Microsoft Office Tutorials and References
In Depth Information
Control task scheduling with task types
Project uses the assignment units value when initially scheduling or later rescheduling
a task, but it uses peak units when reporting a resource’s maximum peak units value.
Here’s one example. If you initially assigned a resource at 100% assignment units to
a 1-day, fixed-unit task, Project used that value to initially calculate 8 hours of work.
However, if you then recorded 10 hours of actual work on the task, versions of Project
prior to 2010 would have recalculated the assignment units to be 120% to keep the
scheduling formula accurate. If you then added more work or changed the duration
of the task, Project would have scheduled the task using the 120% assignment units
value—probably not the result you’d want. Project 2010 and later, however, will record
the 120% peak value, and if you subsequently add work or change the duration of the
task, Project will use the original assignment units value of 100% rather than the peak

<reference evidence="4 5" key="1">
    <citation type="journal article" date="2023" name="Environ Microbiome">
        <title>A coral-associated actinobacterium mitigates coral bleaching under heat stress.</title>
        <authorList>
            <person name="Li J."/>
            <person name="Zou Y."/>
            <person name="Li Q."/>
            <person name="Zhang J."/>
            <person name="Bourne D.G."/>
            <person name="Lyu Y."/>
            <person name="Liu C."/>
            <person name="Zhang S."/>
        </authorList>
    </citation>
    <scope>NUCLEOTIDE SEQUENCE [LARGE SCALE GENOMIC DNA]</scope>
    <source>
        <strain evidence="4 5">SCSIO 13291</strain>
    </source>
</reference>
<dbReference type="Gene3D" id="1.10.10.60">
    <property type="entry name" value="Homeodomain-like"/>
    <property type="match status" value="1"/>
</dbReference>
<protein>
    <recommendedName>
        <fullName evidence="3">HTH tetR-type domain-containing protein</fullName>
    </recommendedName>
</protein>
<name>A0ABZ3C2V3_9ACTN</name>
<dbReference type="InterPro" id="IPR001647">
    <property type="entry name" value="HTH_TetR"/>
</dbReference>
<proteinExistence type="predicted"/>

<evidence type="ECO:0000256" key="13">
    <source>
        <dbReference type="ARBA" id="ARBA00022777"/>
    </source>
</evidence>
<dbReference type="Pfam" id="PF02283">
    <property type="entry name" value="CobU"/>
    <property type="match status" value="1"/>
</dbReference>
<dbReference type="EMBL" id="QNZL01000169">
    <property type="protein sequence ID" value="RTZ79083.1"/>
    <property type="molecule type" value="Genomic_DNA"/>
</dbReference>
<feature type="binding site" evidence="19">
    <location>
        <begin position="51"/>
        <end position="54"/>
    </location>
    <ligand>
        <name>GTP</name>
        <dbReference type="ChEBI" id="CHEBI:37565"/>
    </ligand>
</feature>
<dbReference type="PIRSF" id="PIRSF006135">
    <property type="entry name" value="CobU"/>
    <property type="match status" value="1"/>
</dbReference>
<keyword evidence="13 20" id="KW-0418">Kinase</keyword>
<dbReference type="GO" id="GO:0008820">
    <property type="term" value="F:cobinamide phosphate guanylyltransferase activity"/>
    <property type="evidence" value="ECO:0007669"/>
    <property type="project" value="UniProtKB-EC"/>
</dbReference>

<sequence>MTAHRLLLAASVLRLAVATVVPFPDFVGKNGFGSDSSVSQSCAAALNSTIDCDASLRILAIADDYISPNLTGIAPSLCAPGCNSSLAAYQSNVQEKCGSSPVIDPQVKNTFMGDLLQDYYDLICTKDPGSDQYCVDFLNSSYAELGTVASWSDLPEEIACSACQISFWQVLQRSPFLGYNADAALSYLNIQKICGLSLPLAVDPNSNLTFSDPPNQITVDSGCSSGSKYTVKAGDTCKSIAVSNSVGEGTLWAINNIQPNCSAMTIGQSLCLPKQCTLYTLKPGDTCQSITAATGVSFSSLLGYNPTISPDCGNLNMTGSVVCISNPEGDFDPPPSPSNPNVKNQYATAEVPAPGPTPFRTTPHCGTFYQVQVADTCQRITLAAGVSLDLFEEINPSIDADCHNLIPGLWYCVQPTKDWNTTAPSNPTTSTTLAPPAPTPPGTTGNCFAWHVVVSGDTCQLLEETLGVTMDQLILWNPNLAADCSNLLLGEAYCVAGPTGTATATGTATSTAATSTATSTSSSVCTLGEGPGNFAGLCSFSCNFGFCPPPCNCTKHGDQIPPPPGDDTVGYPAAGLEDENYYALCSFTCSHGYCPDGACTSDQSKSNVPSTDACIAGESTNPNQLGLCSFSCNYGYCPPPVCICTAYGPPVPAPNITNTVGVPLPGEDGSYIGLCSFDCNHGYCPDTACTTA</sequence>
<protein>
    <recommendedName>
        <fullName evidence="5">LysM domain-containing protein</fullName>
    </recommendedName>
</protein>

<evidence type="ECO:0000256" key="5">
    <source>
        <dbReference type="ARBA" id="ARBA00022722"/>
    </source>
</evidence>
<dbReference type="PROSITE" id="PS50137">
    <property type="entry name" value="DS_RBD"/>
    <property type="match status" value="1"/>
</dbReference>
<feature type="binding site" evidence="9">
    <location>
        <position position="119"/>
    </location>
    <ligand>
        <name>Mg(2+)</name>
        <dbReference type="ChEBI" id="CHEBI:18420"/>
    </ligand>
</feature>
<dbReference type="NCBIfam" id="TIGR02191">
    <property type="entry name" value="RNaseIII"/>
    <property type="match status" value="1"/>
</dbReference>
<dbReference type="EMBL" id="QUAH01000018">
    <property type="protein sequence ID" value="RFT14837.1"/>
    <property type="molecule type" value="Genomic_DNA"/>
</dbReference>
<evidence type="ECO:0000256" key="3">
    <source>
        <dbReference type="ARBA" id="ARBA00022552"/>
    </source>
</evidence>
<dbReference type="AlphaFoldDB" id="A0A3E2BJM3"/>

value of 120% to reschedule the task.
Scenario: At Lucerne Publishing, you tried adjusting work and assignment details of some
tasks in the new children’s book plan but didn’t get the results you wanted. After learning
how to adjust task types, you decide to give that a try.
In this exercise, you change a task type and some scheduling formula values, and you see
the resulting effect on the tasks.
On the View tab, in the Task Views group, click Task Usage .
The Task Usage view appears.
In the Task Name column, select the name of task 8, Copyedit .
On the Task tab, in the Editing group, click Scroll to Task .
Project displays the schedule and assignment details for task 8, Copyedit .
The Task Usage view groups the assigned resources below each task and shows you,
among other things, each task’s duration and work—two of the three variables of the